Bottom line: The annual Great Backyard Bird Count runs from February 16 to 19, 2018. This popular citizen science project helps scientists keep track of the health of bird populations. Participating is free and easy, so why not give it a try?

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So, once again, the Bird Count starts on this coming Friday, the 16th, and runs through to the end of next Monday, the 19th.

Do please join Jean and me and many thousands of others in this very important survey.

And now pronking!

Yes, it’s a new word to me as well!

As I have been intimating previously, today is the start of my mother from London visiting us here in Oregon.  Thus, as one would expect, time for blogging is going to be restricted. Then in a week’s time, we are also joined by my sister, Elizabeth, who lives in Tokyo. So, dear reader, you will understand if there is a deficit of creative writing, assuming you find some of it creative, why that is.

Thus today, I’m leaning heavily on a recent item I read on the EarthSky blogsite.  It’s all about pronking! Yes, I hadn’t come across the word before.

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Does your dog pronk?

Among wild animals, pronking may be a way of avoiding predators. But when you see an animal pronk, you can’t but think it’s leaping for joy.
Among wild animals, pronking may be a way of avoiding predators. But when you see an animal pronk, you can’t but think it’s leaping for joy.

 

Alpacas, gazelles, some deer and baby lambs are all known to pronk. That is, they leap into the air as if leaping for joy, lifting all four feet off the ground at once. The fact that – in some species like sheep – young animals do it more than older ones does suggest playfulness. But, among wild animals, pronking may be a way of avoiding predators. It means something like, “Hey, I’m very fit so don’t bother chasing me.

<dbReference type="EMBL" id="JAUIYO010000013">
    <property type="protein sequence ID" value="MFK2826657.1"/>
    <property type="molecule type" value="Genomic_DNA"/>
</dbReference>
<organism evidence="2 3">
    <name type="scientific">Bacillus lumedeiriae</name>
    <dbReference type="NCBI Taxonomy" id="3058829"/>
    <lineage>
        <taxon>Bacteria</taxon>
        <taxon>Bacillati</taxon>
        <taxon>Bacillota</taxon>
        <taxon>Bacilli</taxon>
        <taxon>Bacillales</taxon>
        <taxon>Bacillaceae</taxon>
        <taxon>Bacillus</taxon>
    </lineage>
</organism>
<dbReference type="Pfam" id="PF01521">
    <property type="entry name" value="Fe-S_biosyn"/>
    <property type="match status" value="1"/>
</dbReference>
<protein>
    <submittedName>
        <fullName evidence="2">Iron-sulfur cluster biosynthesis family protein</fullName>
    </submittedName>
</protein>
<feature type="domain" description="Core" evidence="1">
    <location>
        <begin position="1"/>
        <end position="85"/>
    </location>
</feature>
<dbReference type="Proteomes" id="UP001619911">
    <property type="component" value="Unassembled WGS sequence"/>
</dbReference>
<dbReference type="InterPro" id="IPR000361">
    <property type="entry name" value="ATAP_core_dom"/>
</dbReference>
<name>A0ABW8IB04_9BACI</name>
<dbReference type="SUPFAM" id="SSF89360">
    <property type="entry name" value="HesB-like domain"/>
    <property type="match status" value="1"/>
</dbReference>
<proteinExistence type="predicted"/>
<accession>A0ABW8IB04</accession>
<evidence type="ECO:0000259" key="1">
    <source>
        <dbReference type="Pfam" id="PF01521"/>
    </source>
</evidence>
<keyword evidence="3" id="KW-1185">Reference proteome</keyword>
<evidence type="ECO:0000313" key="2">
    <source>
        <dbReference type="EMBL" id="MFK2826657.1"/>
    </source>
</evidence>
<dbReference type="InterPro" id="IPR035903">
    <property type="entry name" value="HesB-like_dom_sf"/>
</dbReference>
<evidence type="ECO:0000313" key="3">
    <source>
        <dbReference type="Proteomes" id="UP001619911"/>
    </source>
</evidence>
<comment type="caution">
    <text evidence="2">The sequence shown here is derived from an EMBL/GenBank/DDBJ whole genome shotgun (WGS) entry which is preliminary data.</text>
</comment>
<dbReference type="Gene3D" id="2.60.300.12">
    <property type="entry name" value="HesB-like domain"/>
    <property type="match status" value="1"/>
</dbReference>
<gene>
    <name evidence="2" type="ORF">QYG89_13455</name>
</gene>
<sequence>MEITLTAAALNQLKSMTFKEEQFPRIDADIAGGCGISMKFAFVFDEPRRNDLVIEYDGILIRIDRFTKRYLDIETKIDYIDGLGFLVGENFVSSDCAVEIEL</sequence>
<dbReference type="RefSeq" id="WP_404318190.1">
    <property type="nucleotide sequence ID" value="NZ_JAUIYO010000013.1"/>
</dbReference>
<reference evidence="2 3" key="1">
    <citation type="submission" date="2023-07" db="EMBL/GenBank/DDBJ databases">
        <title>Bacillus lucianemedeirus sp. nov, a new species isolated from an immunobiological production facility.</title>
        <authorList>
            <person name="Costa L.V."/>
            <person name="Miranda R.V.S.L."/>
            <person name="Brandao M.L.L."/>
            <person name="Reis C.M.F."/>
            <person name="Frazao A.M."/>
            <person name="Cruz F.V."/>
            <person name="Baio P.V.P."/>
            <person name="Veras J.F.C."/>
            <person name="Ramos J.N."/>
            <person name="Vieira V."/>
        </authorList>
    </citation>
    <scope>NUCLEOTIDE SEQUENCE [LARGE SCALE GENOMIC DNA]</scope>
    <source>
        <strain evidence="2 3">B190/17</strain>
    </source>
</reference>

But how about dogs? I didn’t find much online discussion about true dog-pronking, although many of us, at one time or another, may have seen our dog leaping for joy. I recall my own dog Snoop (rest his soul) released from the car in a South Dakota meadow, leaping and running like crazy through the long grass for maybe 20 minutes, until we called him back. It was one of the most joyful things I’ve ever seen, and definitely one of my best memories of Snoop.

So enjoy the videos below. And, by the way, although it is a survival strategy for some, the very word pronk comes from an Afrikaans verb pronk-, which means show off or strut. It has the same linguistic derivation as our English verb prance.

Original video from http://www.dogwork.com where you can also adopt homeless animals. You can also support shelter for dogs in Russia, http://www.facebook.com/helpadog

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“Pronking” seems to occur when an animal gets excited and jumps around his field, leaving the ground with all four feet simultaneousl, almost as though he had springs attached to his feet..Often these jumps can be high in the air.No-one really knows why llamas pronk. Certainly it is the response to some sort of excitement or disturbance. It is often infectious; sometimes my entire herd will take off. I am told that it isn’t only llamas but sheep and goats. Those of you old enough to remember BBC’s Magic Roundabout may well recall that Zebedee was a “pronker”. We never had a telly as kids, but I believe Zebedee was a dog (??).

Okay, well, maybe some sheep and wild animals like this young springbok – in Etosha National Park, Namibia – are the only true pronkers. Maybe true pronking has to have the downward-pointing head and stiff-leggedness. But if you ever see your dog do what the dogs in these videos do … you’ll feel happy. Image via Wikipedia.
Okay, well, maybe some sheep and wild animals like this young springbok – in Etosha National Park, Namibia – are the only true pronkers. Maybe true pronking has to have the downward-pointing head and stiff-leggedness. But if you ever see your dog do what the dogs in these videos do … you’ll feel happy. Image via Wikipedia.

Bottom line: Among wild animals, pronking seems to be a way of avoiding predators. But when you see an animal pronk, you can’t but think it’s leaping for joy.

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So there you go.  Don’t say that Learning from Dogs doesn’t teach you some new words from time to time!